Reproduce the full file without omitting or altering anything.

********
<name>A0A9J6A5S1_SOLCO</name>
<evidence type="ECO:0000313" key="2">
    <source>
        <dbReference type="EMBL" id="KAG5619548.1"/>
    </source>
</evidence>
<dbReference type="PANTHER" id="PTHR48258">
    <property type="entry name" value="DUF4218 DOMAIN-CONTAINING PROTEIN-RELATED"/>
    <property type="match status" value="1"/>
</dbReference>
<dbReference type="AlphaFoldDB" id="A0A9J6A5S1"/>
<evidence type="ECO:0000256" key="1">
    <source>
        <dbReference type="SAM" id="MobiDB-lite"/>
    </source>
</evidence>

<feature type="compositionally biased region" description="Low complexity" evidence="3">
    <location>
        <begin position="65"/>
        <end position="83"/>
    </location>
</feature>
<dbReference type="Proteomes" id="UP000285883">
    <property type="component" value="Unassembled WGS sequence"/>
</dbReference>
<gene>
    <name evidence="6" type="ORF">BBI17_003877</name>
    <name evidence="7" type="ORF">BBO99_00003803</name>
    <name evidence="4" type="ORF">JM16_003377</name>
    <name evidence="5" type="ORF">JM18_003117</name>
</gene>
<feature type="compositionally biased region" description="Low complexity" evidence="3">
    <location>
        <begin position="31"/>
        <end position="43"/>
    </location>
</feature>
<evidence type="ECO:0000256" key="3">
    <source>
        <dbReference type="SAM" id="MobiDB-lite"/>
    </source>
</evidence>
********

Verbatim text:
<name>A0A9J6A5S1_SOLCO</name>
<evidence type="ECO:0000313" key="2">
    <source>
        <dbReference type="EMBL" id="KAG5619548.1"/>
    </source>
</evidence>
<dbReference type="PANTHER" id="PTHR48258">
    <property type="entry name" value="DUF4218 DOMAIN-CONTAINING PROTEIN-RELATED"/>
    <property type="match status" value="1"/>
</dbReference>
<dbReference type="AlphaFoldDB" id="A0A9J6A5S1"/>
<evidence type="ECO:0000256" key="1">
    <source>
        <dbReference type="SAM" id="MobiDB-lite"/>
    </source>
</evidence>

<feature type="compositionally biased region" description="Low complexity" evidence="3">
    <location>
        <begin position="65"/>
        <end position="83"/>
    </location>
</feature>
<dbReference type="Proteomes" id="UP000285883">
    <property type="component" value="Unassembled WGS sequence"/>
</dbReference>
<gene>
    <name evidence="6" type="ORF">BBI17_003877</name>
    <name evidence="7" type="ORF">BBO99_00003803</name>
    <name evidence="4" type="ORF">JM16_003377</name>
    <name evidence="5" type="ORF">JM18_003117</name>
</gene>
<feature type="compositionally biased region" description="Low complexity" evidence="3">
    <location>
        <begin position="31"/>
        <end position="43"/>
    </location>
</feature>
<evidence type="ECO:0000256" key="3">
    <source>
        <dbReference type="SAM" id="MobiDB-lite"/>
    </source>
</evidence>